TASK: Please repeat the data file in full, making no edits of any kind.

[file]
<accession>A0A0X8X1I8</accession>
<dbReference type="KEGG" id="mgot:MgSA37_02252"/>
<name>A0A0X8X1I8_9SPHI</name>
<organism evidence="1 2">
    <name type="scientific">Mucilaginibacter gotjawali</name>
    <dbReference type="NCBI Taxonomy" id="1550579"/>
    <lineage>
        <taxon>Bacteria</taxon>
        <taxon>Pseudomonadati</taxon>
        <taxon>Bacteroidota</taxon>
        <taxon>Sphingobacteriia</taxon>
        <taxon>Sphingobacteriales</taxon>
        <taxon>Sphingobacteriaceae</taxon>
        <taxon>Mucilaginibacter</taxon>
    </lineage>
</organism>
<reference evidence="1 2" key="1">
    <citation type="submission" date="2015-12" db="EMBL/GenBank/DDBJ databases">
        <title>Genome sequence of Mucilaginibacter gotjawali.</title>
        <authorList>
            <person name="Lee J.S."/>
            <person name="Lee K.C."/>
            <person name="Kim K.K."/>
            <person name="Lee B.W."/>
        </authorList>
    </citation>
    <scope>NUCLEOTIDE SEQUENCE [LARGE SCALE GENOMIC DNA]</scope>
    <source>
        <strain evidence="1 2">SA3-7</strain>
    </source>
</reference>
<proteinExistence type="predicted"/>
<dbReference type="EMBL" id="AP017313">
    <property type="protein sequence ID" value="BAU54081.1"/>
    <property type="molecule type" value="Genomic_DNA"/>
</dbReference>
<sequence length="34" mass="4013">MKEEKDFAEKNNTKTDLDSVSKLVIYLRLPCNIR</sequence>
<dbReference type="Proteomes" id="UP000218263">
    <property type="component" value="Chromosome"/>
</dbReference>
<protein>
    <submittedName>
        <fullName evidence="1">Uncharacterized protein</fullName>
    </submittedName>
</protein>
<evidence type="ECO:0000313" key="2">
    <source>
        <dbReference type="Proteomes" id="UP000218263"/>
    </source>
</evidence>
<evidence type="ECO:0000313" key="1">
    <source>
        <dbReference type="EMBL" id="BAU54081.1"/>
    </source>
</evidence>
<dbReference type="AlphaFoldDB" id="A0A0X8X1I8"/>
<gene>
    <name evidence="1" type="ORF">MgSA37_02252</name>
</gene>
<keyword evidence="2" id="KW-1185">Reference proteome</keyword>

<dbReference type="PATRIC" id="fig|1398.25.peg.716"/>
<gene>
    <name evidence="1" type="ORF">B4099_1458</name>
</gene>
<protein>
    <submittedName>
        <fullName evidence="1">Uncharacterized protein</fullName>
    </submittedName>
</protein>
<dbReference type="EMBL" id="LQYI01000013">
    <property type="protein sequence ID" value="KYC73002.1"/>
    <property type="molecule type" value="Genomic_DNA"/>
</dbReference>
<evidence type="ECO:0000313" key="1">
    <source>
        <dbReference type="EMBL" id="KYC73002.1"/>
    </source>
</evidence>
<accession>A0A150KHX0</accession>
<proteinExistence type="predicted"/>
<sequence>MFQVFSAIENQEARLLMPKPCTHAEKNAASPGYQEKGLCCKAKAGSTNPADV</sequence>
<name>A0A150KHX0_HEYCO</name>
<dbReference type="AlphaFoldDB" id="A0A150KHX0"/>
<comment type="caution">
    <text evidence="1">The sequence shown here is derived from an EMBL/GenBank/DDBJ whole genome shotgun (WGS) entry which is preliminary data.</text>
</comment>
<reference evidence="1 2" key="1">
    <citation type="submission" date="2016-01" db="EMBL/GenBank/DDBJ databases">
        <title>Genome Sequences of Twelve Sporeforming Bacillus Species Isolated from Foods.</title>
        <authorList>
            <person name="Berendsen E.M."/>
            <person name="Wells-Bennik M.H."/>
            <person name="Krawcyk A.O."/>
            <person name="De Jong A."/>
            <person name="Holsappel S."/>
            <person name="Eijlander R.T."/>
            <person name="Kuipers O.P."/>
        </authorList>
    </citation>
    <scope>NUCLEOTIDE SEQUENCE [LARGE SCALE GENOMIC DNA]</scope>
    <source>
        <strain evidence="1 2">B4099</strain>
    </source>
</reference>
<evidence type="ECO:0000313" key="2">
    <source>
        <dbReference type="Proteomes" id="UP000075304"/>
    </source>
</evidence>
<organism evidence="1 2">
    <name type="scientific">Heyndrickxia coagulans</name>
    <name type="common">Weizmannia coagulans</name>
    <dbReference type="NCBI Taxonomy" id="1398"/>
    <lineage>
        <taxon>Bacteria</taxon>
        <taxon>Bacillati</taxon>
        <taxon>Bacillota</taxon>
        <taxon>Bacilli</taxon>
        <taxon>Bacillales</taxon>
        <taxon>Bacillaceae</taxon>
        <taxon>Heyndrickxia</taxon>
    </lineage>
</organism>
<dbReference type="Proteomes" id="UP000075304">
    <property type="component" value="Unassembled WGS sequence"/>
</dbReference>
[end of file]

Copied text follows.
<accession>A0A0X8X1I8</accession>
<dbReference type="KEGG" id="mgot:MgSA37_02252"/>
<name>A0A0X8X1I8_9SPHI</name>
<organism evidence="1 2">
    <name type="scientific">Mucilaginibacter gotjawali</name>
    <dbReference type="NCBI Taxonomy" id="1550579"/>
    <lineage>
        <taxon>Bacteria</taxon>
        <taxon>Pseudomonadati</taxon>
        <taxon>Bacteroidota</taxon>
        <taxon>Sphingobacteriia</taxon>
        <taxon>Sphingobacteriales</taxon>
        <taxon>Sphingobacteriaceae</taxon>
        <taxon>Mucilaginibacter</taxon>
    </lineage>
</organism>
<reference evidence="1 2" key="1">
    <citation type="submission" date="2015-12" db="EMBL/GenBank/DDBJ databases">
        <title>Genome sequence of Mucilaginibacter gotjawali.</title>
        <authorList>
            <person name="Lee J.S."/>
            <person name="Lee K.C."/>
            <person name="Kim K.K."/>
            <person name="Lee B.W."/>
        </authorList>
    </citation>
    <scope>NUCLEOTIDE SEQUENCE [LARGE SCALE GENOMIC DNA]</scope>
    <source>
        <strain evidence="1 2">SA3-7</strain>
    </source>
</reference>
<proteinExistence type="predicted"/>
<dbReference type="EMBL" id="AP017313">
    <property type="protein sequence ID" value="BAU54081.1"/>
    <property type="molecule type" value="Genomic_DNA"/>
</dbReference>
<sequence length="34" mass="4013">MKEEKDFAEKNNTKTDLDSVSKLVIYLRLPCNIR</sequence>
<dbReference type="Proteomes" id="UP000218263">
    <property type="component" value="Chromosome"/>
</dbReference>
<protein>
    <submittedName>
        <fullName evidence="1">Uncharacterized protein</fullName>
    </submittedName>
</protein>
<evidence type="ECO:0000313" key="2">
    <source>
        <dbReference type="Proteomes" id="UP000218263"/>
    </source>
</evidence>
<evidence type="ECO:0000313" key="1">
    <source>
        <dbReference type="EMBL" id="BAU54081.1"/>
    </source>
</evidence>
<dbReference type="AlphaFoldDB" id="A0A0X8X1I8"/>
<gene>
    <name evidence="1" type="ORF">MgSA37_02252</name>
</gene>
<keyword evidence="2" id="KW-1185">Reference proteome</keyword>

<dbReference type="PATRIC" id="fig|1398.25.peg.716"/>
<gene>
    <name evidence="1" type="ORF">B4099_1458</name>
</gene>
<protein>
    <submittedName>
        <fullName evidence="1">Uncharacterized protein</fullName>
    </submittedName>
</protein>
<dbReference type="EMBL" id="LQYI01000013">
    <property type="protein sequence ID" value="KYC73002.1"/>
    <property type="molecule type" value="Genomic_DNA"/>
</dbReference>
<evidence type="ECO:0000313" key="1">
    <source>
        <dbReference type="EMBL" id="KYC73002.1"/>
    </source>
</evidence>
<accession>A0A150KHX0</accession>
<proteinExistence type="predicted"/>
<sequence>MFQVFSAIENQEARLLMPKPCTHAEKNAASPGYQEKGLCCKAKAGSTNPADV</sequence>
<name>A0A150KHX0_HEYCO</name>
<dbReference type="AlphaFoldDB" id="A0A150KHX0"/>
<comment type="caution">
    <text evidence="1">The sequence shown here is derived from an EMBL/GenBank/DDBJ whole genome shotgun (WGS) entry which is preliminary data.</text>
</comment>
<reference evidence="1 2" key="1">
    <citation type="submission" date="2016-01" db="EMBL/GenBank/DDBJ databases">
        <title>Genome Sequences of Twelve Sporeforming Bacillus Species Isolated from Foods.</title>
        <authorList>
            <person name="Berendsen E.M."/>
            <person name="Wells-Bennik M.H."/>
            <person name="Krawcyk A.O."/>
            <person name="De Jong A."/>
            <person name="Holsappel S."/>
            <person name="Eijlander R.T."/>
            <person name="Kuipers O.P."/>
        </authorList>
    </citation>
    <scope>NUCLEOTIDE SEQUENCE [LARGE SCALE GENOMIC DNA]</scope>
    <source>
        <strain evidence="1 2">B4099</strain>
    </source>
</reference>
<evidence type="ECO:0000313" key="2">
    <source>
        <dbReference type="Proteomes" id="UP000075304"/>
    </source>
</evidence>
<organism evidence="1 2">
    <name type="scientific">Heyndrickxia coagulans</name>
    <name type="common">Weizmannia coagulans</name>
    <dbReference type="NCBI Taxonomy" id="1398"/>
    <lineage>
        <taxon>Bacteria</taxon>
        <taxon>Bacillati</taxon>
        <taxon>Bacillota</taxon>
        <taxon>Bacilli</taxon>
        <taxon>Bacillales</taxon>
        <taxon>Bacillaceae</taxon>
        <taxon>Heyndrickxia</taxon>
    </lineage>
</organism>
<dbReference type="Proteomes" id="UP000075304">
    <property type="component" value="Unassembled WGS sequence"/>
</dbReference>